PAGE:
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Volume 9 Issue 1 - September 2003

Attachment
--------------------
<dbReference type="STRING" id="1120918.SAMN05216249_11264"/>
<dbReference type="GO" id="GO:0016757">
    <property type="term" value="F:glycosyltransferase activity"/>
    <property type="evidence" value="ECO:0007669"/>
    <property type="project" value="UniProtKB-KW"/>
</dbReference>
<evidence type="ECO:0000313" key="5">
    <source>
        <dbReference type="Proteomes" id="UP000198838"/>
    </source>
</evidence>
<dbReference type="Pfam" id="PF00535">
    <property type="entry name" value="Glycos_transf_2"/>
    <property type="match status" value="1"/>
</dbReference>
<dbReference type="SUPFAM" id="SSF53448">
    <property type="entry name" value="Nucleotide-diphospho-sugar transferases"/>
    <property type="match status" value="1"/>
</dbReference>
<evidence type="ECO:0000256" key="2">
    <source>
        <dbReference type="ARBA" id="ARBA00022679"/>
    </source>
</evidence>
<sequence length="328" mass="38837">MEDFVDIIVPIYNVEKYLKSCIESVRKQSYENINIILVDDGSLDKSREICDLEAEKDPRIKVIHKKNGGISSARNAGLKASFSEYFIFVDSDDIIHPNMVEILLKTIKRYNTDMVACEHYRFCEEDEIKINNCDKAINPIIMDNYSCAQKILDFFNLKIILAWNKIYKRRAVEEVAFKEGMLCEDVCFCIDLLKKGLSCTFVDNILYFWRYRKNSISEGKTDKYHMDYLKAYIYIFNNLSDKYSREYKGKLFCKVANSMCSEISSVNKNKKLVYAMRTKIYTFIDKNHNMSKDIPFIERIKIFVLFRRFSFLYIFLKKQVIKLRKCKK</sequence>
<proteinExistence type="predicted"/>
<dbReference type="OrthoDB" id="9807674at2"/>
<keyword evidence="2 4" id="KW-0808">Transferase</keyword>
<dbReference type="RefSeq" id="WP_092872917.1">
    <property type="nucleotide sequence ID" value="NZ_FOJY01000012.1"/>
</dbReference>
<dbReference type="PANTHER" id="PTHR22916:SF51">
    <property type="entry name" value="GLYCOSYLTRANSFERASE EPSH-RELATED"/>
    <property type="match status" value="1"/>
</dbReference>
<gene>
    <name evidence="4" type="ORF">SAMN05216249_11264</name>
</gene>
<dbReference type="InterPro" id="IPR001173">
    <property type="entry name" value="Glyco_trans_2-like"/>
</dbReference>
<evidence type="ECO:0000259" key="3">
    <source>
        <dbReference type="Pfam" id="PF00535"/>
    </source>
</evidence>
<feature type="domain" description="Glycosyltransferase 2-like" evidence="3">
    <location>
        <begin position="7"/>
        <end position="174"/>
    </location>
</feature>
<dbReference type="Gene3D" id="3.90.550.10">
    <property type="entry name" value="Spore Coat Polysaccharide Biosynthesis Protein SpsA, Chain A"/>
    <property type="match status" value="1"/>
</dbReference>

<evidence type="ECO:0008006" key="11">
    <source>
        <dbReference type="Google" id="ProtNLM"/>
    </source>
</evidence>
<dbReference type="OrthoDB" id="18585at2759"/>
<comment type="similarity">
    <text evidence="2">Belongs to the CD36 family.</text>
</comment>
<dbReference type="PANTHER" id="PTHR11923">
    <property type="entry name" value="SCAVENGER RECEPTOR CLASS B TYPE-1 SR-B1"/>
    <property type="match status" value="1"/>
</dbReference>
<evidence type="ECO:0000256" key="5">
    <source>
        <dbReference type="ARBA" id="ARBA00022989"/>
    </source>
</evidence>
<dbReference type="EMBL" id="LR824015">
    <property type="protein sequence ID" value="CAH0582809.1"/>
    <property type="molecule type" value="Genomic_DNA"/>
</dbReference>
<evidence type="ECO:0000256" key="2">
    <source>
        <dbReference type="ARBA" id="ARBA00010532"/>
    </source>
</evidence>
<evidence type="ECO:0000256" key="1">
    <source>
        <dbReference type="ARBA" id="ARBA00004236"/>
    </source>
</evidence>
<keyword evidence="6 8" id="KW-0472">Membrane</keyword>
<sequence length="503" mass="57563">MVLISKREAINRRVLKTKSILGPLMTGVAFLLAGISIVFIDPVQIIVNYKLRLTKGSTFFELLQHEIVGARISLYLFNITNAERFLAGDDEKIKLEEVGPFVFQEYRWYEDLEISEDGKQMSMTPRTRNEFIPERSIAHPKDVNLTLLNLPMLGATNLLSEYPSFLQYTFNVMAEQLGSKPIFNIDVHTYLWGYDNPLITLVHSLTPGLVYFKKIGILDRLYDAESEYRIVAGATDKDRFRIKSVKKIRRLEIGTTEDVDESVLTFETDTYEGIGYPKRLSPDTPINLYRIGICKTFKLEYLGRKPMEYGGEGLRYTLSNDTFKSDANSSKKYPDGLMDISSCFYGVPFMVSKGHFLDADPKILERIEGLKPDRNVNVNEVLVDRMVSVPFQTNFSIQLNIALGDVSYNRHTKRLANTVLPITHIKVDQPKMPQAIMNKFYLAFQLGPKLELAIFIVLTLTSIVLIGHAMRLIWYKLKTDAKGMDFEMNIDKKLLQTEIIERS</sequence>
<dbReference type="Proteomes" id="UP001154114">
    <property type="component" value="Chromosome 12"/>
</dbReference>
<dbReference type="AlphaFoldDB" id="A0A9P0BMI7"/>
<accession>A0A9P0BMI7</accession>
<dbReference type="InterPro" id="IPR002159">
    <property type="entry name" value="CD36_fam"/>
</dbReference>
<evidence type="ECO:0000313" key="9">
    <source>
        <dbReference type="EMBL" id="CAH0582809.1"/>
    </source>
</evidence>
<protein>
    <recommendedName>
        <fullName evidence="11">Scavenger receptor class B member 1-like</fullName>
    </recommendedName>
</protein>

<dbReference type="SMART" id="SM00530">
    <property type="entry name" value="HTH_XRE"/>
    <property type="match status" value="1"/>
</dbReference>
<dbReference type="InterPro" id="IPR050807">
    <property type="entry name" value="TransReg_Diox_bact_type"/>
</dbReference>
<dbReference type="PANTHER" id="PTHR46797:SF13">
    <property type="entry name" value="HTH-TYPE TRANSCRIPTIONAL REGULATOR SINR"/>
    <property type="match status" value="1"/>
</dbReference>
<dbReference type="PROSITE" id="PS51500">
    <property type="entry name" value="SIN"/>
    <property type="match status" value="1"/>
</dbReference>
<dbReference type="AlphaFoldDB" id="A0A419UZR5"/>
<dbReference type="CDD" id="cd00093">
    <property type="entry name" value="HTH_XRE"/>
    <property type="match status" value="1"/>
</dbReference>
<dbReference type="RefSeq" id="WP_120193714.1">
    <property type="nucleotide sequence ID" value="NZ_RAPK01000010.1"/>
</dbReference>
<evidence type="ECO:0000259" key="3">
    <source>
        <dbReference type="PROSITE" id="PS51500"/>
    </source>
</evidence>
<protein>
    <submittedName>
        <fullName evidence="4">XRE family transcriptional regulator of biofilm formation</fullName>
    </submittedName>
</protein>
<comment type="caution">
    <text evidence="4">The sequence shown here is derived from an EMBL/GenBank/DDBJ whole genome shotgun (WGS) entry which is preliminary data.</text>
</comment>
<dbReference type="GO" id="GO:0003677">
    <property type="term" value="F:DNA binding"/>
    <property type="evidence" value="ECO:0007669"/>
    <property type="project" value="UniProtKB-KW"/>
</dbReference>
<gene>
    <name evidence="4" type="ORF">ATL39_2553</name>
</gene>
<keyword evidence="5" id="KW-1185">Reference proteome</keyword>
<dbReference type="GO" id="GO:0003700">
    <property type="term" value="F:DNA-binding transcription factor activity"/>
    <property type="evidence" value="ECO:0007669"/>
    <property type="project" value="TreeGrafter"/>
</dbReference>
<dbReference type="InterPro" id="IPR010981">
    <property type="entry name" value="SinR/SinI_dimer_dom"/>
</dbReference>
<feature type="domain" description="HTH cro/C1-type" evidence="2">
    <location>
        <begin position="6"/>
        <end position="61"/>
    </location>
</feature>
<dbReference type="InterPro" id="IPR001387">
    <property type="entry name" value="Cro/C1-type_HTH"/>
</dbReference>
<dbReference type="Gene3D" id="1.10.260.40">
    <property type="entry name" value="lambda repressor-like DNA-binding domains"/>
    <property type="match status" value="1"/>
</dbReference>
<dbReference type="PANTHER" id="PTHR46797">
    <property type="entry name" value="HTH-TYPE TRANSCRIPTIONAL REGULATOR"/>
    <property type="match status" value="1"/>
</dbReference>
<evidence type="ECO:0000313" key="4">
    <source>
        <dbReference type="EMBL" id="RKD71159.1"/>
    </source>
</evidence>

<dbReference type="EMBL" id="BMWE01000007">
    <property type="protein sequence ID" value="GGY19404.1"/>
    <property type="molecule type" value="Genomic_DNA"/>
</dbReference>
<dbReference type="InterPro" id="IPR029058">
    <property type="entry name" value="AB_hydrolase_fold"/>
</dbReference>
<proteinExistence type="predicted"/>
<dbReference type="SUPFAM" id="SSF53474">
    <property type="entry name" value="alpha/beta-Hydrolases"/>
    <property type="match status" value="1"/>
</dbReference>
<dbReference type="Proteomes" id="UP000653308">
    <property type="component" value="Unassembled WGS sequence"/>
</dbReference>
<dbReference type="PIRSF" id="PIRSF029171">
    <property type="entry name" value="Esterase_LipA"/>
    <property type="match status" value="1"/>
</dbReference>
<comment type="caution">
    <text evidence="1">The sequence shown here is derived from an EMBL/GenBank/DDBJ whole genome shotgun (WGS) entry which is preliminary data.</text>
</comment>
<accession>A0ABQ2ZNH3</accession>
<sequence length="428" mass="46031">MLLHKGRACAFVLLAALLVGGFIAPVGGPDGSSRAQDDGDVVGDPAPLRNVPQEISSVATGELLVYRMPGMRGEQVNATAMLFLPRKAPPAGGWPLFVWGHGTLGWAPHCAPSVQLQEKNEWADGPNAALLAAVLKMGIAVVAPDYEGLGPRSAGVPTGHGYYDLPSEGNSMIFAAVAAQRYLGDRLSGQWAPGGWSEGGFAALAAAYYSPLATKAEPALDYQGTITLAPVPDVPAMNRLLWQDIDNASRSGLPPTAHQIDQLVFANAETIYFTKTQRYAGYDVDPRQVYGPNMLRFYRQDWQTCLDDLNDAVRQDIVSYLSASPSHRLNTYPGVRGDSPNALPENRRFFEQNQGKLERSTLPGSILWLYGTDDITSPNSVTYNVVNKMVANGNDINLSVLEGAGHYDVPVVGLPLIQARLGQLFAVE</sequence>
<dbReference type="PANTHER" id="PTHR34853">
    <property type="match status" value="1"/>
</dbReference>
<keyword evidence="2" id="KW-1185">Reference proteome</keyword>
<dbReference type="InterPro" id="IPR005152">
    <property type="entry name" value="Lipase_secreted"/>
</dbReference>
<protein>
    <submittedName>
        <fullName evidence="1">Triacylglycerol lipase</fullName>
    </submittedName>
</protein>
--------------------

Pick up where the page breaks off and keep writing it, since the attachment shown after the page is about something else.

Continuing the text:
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POTPOURRI Kiosque 1900